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though in these days of Paixhans and was the commencement of October, percussion, bows and arrows cer- the period of transition from summer tainly appear rather anomalous, they to winter, and the traveller's entrance are by no means contemptible weapons into the town was rendered memorin the hands of some of the Siberian able by a heavy fall of snow_" white tribes. Of this Mr Erman had flies, as the postilions called the abundant opportunity to convince flakes, which they beheld with much himself, especially when his ramble pleasure. Their satisfaction was pronorthwards from Tobolsk brought bably owing to the fact that in him amongst the Ostyaks of the river Siberia the coldest part of the year is Obi. The ordinary hunting weapons the most favourable for travelling, of these people are bows six feet long, a matter of interest to people of of very slight curve, and from which their profession. But the moment of four-feet arrows are discharged with transition, whilst the struggle lasts murderous effect. Much practice and between summer and winter, when strength are required to draw these snow encumbers the ground, and bows; and our scientific traveller, frost has not yet hardened it, is known, who, not having taken the necessary as well as the similar period at the precaution of shielding the left arm close of winter, as 4 the time of the with a piece of horn, from the recoil unroading,” (spoiling of the roads ;) of the string, had been unable to and the Russians have even manudraw his bow to more than one-third factured a verb " to be unroaded." of the arrow's length, was not a little The snow obstructs wheeled carriages, astounded to see an Ostyak pigmy, and forbids the use of the sledge; and, with sore eyes and a sickly aspect, unless peremptorily compelled to move send a blunt arrow one hundred and forward, the Russian merchants-the sixty feet, and strike the object aimed most experienced of Siberian travellers at, the stem of a larch, near its sum- -await, in some convenient restingmit, fully sixty feet from the ground. place, the hardening of the winter Blunt arrows, headed with flattened road. From Mr Erman's account, a iron balls, are used to kill sables and better place than Tobolsk could squirrels, that the skin may not be scarcely be found, in those wild regions, injured; the sharp ones are a settler wherein to pass a few weeks of comfor any quadruped the country pro- pulsory inaction. Nevertheless, and duces.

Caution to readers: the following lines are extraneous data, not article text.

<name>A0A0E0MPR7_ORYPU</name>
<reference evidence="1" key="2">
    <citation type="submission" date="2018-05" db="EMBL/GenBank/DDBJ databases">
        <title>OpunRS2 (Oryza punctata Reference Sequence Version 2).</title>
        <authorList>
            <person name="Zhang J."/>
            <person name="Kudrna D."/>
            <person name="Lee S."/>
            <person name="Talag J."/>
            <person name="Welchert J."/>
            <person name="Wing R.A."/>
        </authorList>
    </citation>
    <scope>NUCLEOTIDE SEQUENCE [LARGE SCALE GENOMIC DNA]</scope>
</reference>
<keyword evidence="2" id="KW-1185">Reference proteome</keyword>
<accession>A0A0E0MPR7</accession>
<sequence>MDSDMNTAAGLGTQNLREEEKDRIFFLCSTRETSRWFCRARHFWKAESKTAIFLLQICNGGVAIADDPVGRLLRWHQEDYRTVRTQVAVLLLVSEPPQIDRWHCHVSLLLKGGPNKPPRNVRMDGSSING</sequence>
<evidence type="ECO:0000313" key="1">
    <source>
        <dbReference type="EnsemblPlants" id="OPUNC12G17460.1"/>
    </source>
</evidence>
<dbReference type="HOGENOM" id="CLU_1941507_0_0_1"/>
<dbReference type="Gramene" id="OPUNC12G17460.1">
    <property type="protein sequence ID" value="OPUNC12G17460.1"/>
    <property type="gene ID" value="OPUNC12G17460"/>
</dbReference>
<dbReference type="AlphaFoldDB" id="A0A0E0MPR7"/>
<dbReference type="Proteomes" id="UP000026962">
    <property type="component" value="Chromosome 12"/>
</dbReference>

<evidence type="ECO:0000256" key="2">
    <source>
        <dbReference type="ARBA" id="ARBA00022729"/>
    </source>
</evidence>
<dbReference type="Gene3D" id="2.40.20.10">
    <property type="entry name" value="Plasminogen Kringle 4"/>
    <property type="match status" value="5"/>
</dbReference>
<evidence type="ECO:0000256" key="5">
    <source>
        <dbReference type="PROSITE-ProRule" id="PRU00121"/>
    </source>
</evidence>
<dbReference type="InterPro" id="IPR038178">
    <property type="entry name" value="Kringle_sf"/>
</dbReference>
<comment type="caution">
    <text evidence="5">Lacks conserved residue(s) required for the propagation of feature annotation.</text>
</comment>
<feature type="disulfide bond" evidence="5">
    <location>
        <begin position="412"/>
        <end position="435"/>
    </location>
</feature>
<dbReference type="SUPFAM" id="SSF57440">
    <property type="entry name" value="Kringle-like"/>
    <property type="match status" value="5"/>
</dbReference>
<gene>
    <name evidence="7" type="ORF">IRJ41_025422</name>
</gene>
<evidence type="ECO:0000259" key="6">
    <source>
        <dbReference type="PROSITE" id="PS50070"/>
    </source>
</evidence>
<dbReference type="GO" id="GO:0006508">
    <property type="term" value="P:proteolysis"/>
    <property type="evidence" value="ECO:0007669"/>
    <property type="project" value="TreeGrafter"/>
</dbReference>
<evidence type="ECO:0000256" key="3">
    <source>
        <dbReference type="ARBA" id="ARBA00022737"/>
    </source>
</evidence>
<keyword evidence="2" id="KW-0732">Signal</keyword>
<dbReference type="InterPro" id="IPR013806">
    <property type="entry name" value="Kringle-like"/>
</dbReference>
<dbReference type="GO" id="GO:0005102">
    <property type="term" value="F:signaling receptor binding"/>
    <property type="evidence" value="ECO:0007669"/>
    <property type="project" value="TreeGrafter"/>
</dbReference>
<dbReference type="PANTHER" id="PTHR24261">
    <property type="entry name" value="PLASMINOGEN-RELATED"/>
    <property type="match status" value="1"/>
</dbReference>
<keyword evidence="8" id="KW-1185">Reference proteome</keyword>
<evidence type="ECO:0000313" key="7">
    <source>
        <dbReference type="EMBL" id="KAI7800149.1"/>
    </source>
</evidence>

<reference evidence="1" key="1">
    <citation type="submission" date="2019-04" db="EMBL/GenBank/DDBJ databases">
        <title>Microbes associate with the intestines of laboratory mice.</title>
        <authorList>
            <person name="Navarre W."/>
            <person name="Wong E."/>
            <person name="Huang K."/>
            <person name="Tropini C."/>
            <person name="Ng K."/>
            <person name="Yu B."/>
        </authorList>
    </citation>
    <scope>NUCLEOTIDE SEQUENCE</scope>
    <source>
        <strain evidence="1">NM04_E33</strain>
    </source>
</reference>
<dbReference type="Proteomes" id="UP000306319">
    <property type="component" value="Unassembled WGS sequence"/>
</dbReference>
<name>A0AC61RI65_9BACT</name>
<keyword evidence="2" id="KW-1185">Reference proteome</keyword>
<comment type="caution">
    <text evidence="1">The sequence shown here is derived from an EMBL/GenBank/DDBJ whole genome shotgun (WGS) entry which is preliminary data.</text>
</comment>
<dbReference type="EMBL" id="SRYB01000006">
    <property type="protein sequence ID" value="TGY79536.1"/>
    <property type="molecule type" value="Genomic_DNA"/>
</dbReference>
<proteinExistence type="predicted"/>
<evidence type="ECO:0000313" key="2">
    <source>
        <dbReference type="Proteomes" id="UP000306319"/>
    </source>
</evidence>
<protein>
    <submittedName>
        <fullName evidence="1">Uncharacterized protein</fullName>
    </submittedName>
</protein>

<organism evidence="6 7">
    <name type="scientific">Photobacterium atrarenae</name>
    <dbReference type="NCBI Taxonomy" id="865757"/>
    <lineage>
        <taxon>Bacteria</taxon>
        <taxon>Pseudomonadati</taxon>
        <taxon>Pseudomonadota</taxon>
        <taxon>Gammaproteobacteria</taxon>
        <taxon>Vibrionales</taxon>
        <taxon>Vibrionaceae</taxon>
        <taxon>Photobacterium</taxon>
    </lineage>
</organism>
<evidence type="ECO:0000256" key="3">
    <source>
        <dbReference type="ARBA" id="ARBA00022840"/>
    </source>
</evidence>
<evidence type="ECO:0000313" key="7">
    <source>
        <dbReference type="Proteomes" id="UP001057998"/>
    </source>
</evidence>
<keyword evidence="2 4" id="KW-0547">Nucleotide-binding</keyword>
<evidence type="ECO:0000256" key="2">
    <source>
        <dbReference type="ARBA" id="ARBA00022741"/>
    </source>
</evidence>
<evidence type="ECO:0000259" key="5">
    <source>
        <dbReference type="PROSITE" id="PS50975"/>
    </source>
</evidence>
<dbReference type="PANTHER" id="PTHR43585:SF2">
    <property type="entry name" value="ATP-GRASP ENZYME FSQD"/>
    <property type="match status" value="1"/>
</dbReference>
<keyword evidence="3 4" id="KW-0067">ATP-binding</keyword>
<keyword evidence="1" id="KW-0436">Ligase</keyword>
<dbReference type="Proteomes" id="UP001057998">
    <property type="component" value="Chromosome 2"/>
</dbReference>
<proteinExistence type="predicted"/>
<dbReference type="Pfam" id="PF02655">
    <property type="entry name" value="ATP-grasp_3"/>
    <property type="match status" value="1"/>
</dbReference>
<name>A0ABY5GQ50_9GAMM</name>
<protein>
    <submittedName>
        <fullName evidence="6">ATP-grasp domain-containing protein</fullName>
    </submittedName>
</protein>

although cordially received by the After many days' journey throngh governor-general, Velyaminov, from Tatar villages of wooden huts, and whom, and from other Russian offitowns that are little better, the first cers, he got much useful information, view of Tobolsk, obtained some miles our traveller was impatient to be off. before reaching the place, is quite im. He had a pet scheme in view. From posing ; and the traveller, who might the very commencement of the journey think he had got a few stages beyond he had planned an excursion to the civilisation, is cheered and encouraged month of the Obi, within the Arctic by the sight of church-towers, lofty circle. To this he was partly induced monasteries, and well-built houses. by the desire of tracing certain magIn vain does he seek an inn. Such netic lines, and partly by "the alluring things are unknown in Siberia ; and, prospect of enjoying, on the northern if he has no acquaintance in the town, part of the Obi, the first undisturbed he must apply to the police-master, intercourse with the aboriginal poswho recommends him to the hospital- sessors of the land, where they are ity of an inhabitant, by whom he is little changed by foreign influence." made weloome during his stay, with- Accordingly, towards the middle of Noout demand for remuneration, al- vember, the driftingice upon the Irtuish though, if proffered, it will sometimes having united into a solid sheet, Mr be accepted. In this manner Mr Erman joyfully made final preparations Erman and his companions were ac- for his journey to Obdorsk. They were commodated in the upper storey of a few, and soon completed. A Kosak well-built wooden house ; and here guide and interpreter, a fur dress, a their progress eastward was arrested copper kettle, bread and ham, salted by the character of the weather. It salmon and caviar, were stowed in a